Tuesday, December 8, 2020

At Free Russia Forum, Federalists Back Unity but Centralists Fear Disintegration, Sidorov Says

Paul Goble

            Staunton, December 6 – The ninth Free Russia Forum, which took place virtually at the end of November instead of face-to-face in Vilnius, remained very much divided on the issue of federalism, with regionalists arguing only federalism can save the country and centralist parties suggesting federalism could open the way to the disintegration of Russia, Kharun Sidorov says.

            The Prague-based analyst says that the predictions of disintegration by some at the meeting were picked up by Moscow media outlets which suggested that the entire émigré opposition movement is all about promoting the disintegration of the Russian Federation. In fact, regionalists who took part were mostly opposed (idelreal.org/a/30987951.html).

            If prominent speakers like Igor Yakovenko, Leonid Grozman, and Gary Kasparov appeared to suggest that any decentralization would lead to disaster, those who represented the regionalists argued that only federalism can save Russia because centralization will inevitably breed demands for parts of the country to leave.

            The regionalist speakers were largely confined to a panel moderated by Vadim Shtepa, the editor of the Tallinn-based Region.Expert portal which asked “Can Federalism be Revived in Russia?” Most of its participants argued that it could be and proposed various means, including changing the division of taxation authority and income between the regions and Moscow.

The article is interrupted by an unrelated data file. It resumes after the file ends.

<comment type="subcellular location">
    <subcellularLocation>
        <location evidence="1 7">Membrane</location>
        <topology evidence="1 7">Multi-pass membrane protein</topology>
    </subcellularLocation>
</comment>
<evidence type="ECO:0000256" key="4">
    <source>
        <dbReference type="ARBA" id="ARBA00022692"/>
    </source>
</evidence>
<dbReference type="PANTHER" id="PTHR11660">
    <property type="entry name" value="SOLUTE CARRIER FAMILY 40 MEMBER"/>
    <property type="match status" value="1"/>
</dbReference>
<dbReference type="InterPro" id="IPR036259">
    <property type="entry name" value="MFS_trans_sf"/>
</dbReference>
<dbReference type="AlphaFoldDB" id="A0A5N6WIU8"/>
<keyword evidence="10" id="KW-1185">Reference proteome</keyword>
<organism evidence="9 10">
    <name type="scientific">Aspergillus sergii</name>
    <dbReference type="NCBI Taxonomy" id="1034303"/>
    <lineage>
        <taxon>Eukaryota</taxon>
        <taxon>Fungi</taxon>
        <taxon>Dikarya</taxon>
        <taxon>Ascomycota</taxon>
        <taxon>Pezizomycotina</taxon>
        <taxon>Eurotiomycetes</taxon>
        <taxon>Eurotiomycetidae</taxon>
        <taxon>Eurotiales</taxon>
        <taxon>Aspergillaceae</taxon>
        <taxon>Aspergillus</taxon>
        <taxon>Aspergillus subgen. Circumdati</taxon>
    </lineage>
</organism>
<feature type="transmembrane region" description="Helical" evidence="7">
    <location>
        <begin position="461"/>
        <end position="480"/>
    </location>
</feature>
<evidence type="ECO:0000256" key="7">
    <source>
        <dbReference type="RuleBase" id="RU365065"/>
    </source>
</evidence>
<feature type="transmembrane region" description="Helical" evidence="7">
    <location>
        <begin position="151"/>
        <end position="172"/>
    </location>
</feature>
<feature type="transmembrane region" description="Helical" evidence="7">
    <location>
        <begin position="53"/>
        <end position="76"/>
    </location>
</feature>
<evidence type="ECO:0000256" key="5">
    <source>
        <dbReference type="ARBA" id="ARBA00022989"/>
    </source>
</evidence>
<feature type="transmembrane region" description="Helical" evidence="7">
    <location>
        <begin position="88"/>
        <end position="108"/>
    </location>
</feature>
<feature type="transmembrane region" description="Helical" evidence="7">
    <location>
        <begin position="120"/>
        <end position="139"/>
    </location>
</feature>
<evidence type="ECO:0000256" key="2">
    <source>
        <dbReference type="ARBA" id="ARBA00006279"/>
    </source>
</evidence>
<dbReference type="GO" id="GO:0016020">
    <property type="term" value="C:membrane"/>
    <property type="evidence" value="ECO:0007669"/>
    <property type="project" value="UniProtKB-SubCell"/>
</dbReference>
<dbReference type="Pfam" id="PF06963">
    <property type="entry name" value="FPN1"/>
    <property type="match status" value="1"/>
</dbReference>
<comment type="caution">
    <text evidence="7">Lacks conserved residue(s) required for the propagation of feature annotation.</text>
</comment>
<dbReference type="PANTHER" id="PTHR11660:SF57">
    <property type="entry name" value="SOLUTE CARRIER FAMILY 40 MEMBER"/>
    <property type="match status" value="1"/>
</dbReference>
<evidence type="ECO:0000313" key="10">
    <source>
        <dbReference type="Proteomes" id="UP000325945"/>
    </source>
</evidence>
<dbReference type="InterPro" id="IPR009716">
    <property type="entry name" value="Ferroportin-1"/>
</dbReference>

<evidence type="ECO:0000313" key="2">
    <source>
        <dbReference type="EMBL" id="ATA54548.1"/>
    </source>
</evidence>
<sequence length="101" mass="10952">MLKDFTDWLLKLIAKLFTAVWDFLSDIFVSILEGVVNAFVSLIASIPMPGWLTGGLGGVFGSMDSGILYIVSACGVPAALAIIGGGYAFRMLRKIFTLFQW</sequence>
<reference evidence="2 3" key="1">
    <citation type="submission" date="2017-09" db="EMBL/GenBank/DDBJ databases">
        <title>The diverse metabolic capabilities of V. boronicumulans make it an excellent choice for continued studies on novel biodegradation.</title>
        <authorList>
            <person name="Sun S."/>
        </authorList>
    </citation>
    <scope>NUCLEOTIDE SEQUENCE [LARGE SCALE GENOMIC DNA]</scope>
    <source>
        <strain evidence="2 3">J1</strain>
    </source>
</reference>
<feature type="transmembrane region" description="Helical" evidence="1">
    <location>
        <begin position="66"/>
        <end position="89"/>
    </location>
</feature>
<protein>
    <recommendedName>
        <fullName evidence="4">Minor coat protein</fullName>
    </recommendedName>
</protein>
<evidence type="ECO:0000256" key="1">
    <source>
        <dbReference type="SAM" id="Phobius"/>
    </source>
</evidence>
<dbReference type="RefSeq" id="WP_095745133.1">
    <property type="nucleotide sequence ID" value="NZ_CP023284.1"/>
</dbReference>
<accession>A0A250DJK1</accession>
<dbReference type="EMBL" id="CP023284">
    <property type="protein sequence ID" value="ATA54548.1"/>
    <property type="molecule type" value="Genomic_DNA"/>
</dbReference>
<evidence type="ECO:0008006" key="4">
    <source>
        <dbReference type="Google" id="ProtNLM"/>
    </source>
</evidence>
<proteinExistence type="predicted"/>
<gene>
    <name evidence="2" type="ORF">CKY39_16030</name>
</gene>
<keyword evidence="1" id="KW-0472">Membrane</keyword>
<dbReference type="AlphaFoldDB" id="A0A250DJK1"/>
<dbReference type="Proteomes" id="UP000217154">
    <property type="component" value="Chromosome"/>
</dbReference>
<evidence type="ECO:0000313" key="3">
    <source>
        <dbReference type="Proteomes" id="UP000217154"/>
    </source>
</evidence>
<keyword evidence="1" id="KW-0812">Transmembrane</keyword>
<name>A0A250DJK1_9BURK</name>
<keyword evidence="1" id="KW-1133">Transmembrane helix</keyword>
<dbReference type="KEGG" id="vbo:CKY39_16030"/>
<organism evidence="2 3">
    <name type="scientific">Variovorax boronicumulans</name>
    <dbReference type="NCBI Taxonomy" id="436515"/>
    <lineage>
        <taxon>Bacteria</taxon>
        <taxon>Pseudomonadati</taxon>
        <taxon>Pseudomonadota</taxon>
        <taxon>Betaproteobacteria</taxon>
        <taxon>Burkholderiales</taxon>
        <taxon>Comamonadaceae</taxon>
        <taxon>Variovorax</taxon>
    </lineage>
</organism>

They called for restoring many of the rights republics had in the 1990s and for extending republic status to all the component parts of the Russian Federation, an approach that Sidorov says reflects not Bolshevik ideas but rather the principles articulated by the Constituent Assembly the Bolsheviks suppressed.

            The irony of the situation was not lost on anyone, the Prague-based commentator suggests. Those among Russia’s leading opposition figures who proceed from a Moscow-centric approach not all that different from the Putin regime talk about regional issues in terms of disintegration, while regionalists increasingly argue only federalism will prevent that outcome.


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